, NAIROBI, Kenya, Jan 9 – Political Parties and MPs on Tuesday expressed varied reactions to a preliminary report proposing the review of electoral boundaries that was launched on Monday by the Independent Electoral and Boundaries Commission (IEBC).
MPs Simeon Lesrima and Kareke Mbiuki welcomed the report and called for sober debate over contentious issues regarding creation of 80 new constituencies and demarcation of civic wards within them.
Lesrima cautioned that those planning to stall the process through litigation should abandon their narrow interests and put the nation first.
“The whole thing is just about the control of Parliament, where the president will have so many members inside the House to manipulate policies in their own favours,” he said.
“But now Kenya has changed… we are under a new Constitution and we all deserve to be represented. What we now want done is the delineation of constituency and of ward boundaries for the county assemblies,” added Moyale MP Mohamoud Ali.
Igembe South MP Mithika Linturi faulted the IEBC for failing to distribute printed copies of the report saying it may hinder the commission from ensuring that all dissenting voices are heard in the public hearings.
He described as ‘retrogressive’ those opposing the use of the Ligale Report as the main reference document, arguing that the exercise was conducted using public funds.
“In any case, we have been given a window to look at the same report again and make amendments or new proposals. So I want people to act soberly and appreciate that we cannot be 100 percent right,” said the Igembe South legislator.
Public contributions can be made either through written submissions that are hand delivered to IEBC offices, or through entries made to IEBC’s website.
After the 21-day period for public participation, the commission will take 14 days to look into any concerns raised before considering them in the final report. The report will then be forwarded to the parliamentary committee on Justice and Legal Affairs, which will again take another 14 days to scrutinise it before presenting it in Parliament.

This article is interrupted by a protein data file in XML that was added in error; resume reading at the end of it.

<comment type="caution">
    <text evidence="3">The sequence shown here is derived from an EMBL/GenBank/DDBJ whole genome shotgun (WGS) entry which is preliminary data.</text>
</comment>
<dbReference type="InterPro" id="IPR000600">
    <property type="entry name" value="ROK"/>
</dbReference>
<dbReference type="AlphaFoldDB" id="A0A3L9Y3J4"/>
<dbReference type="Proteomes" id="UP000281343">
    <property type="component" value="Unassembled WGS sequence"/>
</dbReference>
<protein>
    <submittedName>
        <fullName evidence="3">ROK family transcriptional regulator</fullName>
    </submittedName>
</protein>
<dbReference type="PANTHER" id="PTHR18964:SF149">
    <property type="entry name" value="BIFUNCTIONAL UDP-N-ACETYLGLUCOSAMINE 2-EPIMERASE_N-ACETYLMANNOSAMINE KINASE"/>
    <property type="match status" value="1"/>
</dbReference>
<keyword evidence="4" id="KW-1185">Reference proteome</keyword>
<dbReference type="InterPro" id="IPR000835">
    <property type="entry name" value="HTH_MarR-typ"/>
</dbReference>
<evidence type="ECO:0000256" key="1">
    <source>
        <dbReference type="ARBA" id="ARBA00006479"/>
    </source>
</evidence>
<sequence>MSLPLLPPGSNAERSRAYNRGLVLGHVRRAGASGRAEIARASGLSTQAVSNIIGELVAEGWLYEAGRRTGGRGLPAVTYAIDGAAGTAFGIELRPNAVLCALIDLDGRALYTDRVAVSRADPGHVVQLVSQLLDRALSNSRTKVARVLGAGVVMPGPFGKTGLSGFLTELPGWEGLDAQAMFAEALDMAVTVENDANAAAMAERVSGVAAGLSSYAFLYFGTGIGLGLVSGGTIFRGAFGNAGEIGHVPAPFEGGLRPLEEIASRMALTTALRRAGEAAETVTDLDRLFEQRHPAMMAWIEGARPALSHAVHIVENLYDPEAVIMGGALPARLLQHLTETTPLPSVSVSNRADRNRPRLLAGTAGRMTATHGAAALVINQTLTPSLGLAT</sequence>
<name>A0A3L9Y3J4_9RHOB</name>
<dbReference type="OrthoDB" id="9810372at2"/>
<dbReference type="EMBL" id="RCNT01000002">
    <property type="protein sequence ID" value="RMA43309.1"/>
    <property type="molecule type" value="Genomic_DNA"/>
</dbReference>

Members of Parliament will then have seven days to debate the report and adopt it with or without amendments after which it will be returned to the IEBC for an extra 14 days before it is gazetted and published.
“Kenyans will then get 30 days to raise their objections at the High Court which will take 30 days to resolve. Only then can the IEBC proceed to map out the new electoral units for purposes of voter registration and other electoral processes,” IEBC chairman Issack Hassan explained.
Although the IEBC Act states that the High Court should determine any such issues within 30 days, the Constitution states that such an application shall be heard and determined within three months from the date it was filed.
The report has allocated Rift Valley Province the lion’s share of new constituencies increasing its parliamentary representation to 76 from 49.
Central Province was to get an additional five seats from the current 29. Nairobi was set to double its constituencies from eight while Nyanza got 10 new units, bringing its strength to 41.
North Eastern was to increase its MPs from 11 to 18, while the densely populated Eastern Province was earmarked to get eight additional constituencies.
Western Province was to enjoy 10 extra constituencies to 33, while the Coast Province was to get five to bring its representation to 26.